Every Monday and Thursday, we discover new wines, regions, and ways to understand this fermenting sea.
Munching Vidal Blanc on Keuka Lake, New York
Prosecco is a dry, sparkling white wine made in the Veneto region of northeastern Italy, in an area near Conegliano and Valdobbiadene, in the hills north of Treviso. It’s name, methods and place of production are protected under Italian DOC and DOCG designations.
The prosecco grape is now known as glera, thanks to Italian bureaucratic self-preservation. When Italy created a DOCG (guaranteed appellation designation) for the Veneto regions of Conegliano and Valdobbiadine, they did not want competing regions putting prosecco on their labels just because they had the right grape. So Italy renamed the grape glera in 2009. DOC Prosecco can see addition of the verduzzo grape.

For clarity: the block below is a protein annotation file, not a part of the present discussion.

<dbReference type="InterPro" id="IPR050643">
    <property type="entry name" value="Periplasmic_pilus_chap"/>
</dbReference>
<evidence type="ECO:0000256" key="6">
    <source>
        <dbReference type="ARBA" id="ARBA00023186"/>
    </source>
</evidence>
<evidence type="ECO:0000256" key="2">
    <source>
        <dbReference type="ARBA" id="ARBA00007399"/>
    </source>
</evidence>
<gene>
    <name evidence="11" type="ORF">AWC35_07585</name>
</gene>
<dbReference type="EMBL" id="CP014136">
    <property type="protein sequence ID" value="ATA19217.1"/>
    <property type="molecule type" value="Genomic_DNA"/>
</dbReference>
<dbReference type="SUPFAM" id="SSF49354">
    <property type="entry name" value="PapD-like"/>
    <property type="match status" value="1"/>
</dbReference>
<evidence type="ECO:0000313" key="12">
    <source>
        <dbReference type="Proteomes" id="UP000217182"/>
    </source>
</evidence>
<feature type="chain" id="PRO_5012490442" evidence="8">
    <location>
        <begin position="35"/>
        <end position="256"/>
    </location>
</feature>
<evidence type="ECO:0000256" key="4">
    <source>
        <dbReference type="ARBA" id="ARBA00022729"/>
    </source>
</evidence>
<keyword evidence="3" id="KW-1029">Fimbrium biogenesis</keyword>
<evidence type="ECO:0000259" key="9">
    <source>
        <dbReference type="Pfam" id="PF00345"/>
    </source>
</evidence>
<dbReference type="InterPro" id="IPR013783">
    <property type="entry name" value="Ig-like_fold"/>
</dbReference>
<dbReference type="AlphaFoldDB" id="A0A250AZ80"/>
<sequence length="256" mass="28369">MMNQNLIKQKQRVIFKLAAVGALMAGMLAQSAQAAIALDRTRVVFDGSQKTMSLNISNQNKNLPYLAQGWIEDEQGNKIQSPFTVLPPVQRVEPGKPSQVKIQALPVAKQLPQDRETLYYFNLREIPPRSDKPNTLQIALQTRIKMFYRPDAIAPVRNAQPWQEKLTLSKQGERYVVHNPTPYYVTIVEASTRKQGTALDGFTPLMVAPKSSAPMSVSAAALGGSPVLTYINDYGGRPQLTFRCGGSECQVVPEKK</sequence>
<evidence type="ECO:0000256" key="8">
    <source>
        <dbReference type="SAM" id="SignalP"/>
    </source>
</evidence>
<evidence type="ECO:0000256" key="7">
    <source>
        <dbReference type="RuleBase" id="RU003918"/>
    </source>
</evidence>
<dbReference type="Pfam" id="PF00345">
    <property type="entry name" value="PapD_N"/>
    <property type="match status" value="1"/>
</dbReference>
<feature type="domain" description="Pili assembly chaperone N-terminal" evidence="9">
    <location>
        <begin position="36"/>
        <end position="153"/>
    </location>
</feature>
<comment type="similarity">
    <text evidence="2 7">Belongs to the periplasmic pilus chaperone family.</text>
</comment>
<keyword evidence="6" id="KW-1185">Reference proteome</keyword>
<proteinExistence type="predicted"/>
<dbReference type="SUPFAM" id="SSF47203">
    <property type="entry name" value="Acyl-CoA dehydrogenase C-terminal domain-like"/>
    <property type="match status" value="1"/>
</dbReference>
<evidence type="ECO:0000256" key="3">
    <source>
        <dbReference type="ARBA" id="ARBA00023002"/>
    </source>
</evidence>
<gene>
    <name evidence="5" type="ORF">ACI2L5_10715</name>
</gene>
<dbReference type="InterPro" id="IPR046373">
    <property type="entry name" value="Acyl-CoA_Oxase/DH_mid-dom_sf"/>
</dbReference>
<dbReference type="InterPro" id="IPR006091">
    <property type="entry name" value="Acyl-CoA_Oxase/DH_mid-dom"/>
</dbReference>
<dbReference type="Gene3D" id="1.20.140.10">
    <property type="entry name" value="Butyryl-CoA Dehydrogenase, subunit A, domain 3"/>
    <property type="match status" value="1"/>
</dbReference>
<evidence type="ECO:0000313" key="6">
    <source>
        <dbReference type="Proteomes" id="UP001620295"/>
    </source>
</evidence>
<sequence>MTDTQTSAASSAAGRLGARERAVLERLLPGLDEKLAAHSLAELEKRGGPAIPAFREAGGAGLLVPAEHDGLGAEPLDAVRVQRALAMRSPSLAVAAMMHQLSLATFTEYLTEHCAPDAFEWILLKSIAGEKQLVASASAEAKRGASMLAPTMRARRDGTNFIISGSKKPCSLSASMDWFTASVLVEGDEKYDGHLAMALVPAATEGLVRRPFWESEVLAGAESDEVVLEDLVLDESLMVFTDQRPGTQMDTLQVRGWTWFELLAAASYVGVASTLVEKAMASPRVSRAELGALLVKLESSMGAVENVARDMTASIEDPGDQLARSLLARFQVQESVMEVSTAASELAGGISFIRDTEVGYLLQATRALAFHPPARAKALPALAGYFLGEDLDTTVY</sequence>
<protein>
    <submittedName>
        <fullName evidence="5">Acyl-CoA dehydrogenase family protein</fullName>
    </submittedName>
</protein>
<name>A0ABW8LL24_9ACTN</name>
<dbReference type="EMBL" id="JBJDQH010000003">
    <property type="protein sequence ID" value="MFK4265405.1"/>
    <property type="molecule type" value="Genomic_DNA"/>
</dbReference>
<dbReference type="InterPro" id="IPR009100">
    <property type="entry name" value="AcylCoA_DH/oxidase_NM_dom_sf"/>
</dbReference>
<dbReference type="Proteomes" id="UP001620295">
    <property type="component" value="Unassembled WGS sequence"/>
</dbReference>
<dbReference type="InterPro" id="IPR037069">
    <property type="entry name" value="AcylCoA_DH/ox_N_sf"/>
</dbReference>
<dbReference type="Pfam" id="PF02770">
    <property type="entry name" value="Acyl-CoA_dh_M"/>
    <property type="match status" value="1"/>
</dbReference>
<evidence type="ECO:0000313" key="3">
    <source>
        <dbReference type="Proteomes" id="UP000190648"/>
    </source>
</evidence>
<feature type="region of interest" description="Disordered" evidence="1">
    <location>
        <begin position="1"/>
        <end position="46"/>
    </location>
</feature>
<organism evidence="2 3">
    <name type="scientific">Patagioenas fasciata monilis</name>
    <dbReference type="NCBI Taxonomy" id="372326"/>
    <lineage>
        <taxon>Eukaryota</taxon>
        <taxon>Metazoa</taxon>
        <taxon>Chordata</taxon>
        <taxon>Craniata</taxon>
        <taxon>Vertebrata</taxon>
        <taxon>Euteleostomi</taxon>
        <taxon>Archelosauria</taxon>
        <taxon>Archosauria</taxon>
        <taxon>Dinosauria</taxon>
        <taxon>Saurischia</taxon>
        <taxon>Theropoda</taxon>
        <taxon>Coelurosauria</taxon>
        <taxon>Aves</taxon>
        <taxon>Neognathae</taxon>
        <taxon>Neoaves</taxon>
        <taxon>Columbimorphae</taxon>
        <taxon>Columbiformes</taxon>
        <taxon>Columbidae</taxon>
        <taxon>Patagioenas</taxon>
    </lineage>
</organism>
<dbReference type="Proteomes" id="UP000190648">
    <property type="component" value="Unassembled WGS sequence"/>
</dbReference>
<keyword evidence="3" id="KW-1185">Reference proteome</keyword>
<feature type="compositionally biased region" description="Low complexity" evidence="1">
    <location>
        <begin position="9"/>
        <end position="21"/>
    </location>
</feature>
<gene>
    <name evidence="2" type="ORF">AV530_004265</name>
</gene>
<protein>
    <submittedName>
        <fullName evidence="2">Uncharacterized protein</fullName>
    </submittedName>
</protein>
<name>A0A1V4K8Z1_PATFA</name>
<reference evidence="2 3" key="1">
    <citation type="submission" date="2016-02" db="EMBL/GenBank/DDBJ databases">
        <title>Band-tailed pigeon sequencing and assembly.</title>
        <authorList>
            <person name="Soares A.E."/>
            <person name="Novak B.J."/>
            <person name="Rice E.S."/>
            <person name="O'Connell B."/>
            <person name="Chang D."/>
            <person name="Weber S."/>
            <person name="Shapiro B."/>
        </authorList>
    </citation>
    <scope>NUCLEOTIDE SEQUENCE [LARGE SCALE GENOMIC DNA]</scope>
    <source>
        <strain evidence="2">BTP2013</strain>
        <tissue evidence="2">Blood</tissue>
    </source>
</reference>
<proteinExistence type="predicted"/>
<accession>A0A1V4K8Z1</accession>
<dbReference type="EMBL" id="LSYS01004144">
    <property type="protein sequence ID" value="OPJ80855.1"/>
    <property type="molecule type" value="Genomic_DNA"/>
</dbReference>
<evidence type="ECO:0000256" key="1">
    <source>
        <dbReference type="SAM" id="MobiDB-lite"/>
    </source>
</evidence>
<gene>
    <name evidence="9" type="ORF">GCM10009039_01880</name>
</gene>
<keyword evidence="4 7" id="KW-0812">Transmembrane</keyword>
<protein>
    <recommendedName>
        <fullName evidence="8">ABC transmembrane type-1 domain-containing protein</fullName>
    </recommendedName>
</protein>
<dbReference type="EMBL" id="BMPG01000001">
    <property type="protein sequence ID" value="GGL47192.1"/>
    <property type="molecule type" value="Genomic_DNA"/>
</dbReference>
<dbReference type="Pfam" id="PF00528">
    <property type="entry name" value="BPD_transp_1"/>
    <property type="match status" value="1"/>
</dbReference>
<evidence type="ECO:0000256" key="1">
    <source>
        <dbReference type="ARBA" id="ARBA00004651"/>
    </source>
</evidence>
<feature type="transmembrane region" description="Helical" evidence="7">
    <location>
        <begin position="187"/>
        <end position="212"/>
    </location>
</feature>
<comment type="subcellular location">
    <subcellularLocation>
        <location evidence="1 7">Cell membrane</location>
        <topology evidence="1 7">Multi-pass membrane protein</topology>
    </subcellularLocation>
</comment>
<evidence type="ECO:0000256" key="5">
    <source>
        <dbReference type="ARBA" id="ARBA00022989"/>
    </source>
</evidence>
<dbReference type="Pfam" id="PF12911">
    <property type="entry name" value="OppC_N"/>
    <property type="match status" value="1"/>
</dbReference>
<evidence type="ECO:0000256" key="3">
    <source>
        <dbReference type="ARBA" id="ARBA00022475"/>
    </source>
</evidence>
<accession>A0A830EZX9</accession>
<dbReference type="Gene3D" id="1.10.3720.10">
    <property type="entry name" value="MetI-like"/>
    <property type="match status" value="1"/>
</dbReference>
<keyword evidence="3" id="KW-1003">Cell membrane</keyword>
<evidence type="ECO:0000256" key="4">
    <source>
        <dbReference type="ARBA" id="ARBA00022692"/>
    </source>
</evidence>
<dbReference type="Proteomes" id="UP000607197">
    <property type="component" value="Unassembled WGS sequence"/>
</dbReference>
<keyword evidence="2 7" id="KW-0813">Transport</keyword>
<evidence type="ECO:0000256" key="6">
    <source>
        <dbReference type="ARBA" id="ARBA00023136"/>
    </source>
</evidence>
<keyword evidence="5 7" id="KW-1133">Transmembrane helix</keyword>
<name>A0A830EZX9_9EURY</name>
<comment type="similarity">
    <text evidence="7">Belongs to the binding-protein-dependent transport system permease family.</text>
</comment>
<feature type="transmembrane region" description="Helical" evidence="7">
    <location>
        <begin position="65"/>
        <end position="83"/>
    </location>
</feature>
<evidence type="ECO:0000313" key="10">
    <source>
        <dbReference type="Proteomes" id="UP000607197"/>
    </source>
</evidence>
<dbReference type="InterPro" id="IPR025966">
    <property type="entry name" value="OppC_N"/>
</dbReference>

You will need a wine key for Botter’s prosecco (as the bound, regular cork indicates). Why? Because this is what the Italians call frizzante. It is not an Italian spumante, which is fully sparkling. This frizzante (lightly sparkling) gets its … Continue reading →